By Matt Murphy
STATE HOUSE NEWS SERVICE
STATE HOUSE — Just weeks after Gov. Charlie Baker signed his first state budget, the governor’s senior finance team has undergone a shakeup with the top three budget aides moving into different roles within the administration as part of what the office is calling “normal turnover.”
Assistant Secretary for Budget Eric Rebello, who joined the Baker administration in January from House Minority Leader Brad Jones’s office, has moved into the Executive Office of Energy and Environmental Affairs as chief financial officer.
Rebello previously worked as chief of staff to Jones, a North Reading Republican, before joining the administration and helping to guide the Baker administration through its first budget process, which led to the signing of a $38.1 billion fiscal 2016 budget and the issuance of $162 million in vetoed spending.
Rebello’s two deputy budget directors – Nick Dantzer and Dana Clowes – are also transitioning out of the Executive Office of Administration and Finance. Dantzer starts this week as budget director for Health and Human Services Secretary Marylou Sudders, while Clowes will start next week as the chief financial officer at the Department of Public Safety.
“There were other needs around. It’s not uncommon for analysts and budget people to leave right after the signing and veto process. It’s a downtime and a time to restock,” said Dominick Ianno, chief of staff to Administration and Finance Secretary Kristen Lepore.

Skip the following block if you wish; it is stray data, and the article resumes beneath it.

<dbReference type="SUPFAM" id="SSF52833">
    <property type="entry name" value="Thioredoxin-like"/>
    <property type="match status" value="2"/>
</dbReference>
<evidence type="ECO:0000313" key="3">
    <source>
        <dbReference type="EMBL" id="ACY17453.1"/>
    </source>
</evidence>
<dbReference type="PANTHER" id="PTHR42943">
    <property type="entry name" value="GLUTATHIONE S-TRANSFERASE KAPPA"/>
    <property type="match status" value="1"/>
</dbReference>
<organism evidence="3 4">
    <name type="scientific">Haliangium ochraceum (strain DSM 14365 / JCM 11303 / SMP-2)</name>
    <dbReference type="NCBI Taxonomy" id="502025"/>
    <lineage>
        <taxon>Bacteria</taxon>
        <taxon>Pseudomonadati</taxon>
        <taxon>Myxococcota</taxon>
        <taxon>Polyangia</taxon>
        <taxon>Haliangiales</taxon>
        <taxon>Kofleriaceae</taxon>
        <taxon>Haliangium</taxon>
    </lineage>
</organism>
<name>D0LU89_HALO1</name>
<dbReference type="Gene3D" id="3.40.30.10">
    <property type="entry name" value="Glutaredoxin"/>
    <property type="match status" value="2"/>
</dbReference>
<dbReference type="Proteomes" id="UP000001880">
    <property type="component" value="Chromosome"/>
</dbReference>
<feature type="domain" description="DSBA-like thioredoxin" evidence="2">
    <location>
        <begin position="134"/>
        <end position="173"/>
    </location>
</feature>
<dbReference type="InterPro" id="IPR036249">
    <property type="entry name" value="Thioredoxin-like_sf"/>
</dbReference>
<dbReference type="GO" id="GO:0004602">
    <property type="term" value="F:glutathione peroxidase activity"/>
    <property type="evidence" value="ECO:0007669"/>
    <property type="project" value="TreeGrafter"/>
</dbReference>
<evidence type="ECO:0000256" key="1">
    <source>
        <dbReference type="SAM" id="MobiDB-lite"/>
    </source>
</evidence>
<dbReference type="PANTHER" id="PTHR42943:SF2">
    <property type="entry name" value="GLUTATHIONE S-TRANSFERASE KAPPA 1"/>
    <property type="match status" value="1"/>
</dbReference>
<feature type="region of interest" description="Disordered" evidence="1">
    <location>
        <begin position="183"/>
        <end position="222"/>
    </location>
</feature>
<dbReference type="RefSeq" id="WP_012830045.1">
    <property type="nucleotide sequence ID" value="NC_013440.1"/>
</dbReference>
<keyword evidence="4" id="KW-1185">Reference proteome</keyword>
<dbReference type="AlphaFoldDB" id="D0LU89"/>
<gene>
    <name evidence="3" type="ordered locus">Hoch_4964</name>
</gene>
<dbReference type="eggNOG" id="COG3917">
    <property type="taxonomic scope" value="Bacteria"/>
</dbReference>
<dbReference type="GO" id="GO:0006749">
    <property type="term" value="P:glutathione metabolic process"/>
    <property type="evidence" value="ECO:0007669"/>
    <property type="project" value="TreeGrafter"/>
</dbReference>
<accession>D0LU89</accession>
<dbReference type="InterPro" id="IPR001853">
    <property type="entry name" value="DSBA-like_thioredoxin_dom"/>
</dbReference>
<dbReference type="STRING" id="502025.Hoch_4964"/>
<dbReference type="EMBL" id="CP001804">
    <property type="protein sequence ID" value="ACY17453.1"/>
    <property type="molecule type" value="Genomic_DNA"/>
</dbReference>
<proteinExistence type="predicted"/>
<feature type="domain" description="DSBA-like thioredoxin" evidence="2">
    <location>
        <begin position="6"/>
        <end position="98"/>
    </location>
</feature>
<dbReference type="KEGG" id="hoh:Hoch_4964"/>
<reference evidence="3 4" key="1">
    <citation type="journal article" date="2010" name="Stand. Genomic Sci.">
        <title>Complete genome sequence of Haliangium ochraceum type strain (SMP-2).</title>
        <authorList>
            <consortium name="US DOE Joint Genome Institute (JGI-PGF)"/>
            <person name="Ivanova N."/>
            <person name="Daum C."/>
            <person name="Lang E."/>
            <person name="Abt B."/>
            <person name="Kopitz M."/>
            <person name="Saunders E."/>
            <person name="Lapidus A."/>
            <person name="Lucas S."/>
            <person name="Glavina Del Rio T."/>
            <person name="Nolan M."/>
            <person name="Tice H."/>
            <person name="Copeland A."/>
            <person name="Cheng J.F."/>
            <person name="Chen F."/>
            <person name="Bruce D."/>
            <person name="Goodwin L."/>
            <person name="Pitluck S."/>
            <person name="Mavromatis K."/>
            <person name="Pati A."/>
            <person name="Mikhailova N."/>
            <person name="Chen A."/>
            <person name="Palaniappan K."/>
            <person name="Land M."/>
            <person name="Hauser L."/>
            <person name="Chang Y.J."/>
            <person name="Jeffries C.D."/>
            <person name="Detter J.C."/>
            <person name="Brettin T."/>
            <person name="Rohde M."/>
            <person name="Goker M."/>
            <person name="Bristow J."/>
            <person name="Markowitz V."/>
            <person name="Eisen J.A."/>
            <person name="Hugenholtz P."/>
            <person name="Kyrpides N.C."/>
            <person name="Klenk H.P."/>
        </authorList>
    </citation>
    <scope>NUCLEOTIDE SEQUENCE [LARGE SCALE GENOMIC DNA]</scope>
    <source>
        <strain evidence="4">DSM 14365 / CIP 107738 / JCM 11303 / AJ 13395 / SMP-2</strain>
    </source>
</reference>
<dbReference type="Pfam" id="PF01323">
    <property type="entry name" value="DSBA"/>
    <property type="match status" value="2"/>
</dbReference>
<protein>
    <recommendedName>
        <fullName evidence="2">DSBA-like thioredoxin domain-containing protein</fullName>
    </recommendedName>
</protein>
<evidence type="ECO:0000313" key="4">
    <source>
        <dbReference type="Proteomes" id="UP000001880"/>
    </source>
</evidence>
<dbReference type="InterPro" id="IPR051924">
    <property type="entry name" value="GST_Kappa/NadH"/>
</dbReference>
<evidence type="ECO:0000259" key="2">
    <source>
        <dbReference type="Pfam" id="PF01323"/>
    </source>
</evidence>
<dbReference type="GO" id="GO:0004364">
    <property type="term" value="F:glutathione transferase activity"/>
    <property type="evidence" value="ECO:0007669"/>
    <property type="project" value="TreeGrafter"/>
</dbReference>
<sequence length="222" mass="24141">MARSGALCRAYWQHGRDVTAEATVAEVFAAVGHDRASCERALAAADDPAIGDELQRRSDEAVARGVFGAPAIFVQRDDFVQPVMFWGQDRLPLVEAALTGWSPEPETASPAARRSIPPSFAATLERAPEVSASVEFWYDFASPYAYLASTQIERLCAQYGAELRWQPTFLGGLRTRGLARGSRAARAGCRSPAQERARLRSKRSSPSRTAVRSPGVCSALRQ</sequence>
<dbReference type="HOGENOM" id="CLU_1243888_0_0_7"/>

To replace Rebello, Lepore has hired former Group Insurance Commission deputy director Catharine Hornby as her new budget director. Hornby has clerked at the Supreme Judicial Court and worked at the Senate Ways and Means Committee as an analyst and deputy budget director under Sen. Mark Montigny and former Sen. Therese Murray.
Analysts Katie Alijewicz and Chris Thompson have also both been promoted to the position of deputy budget director, according to Ianno. They will replace Dantzer and Clowes, who started in the office during the previous administration of Gov. Deval Patrick.
Patrick’s first budget director, Matt Gorzkowicz, lasted in the job for nearly three years before transitioning to another role in the Administration and Finance office.
Since Baker took office at the start of the year, his budget team has been challenged to close what was projected in January to be a nearly $800 million mid-year budget deficit while simultaneously preparing its first annual budget plan by March.
Baker has since filed a third major budget bill in less than a year, proposing $357 million in spending and additional financial resources to close out accounts for the fiscal year than ended July 1.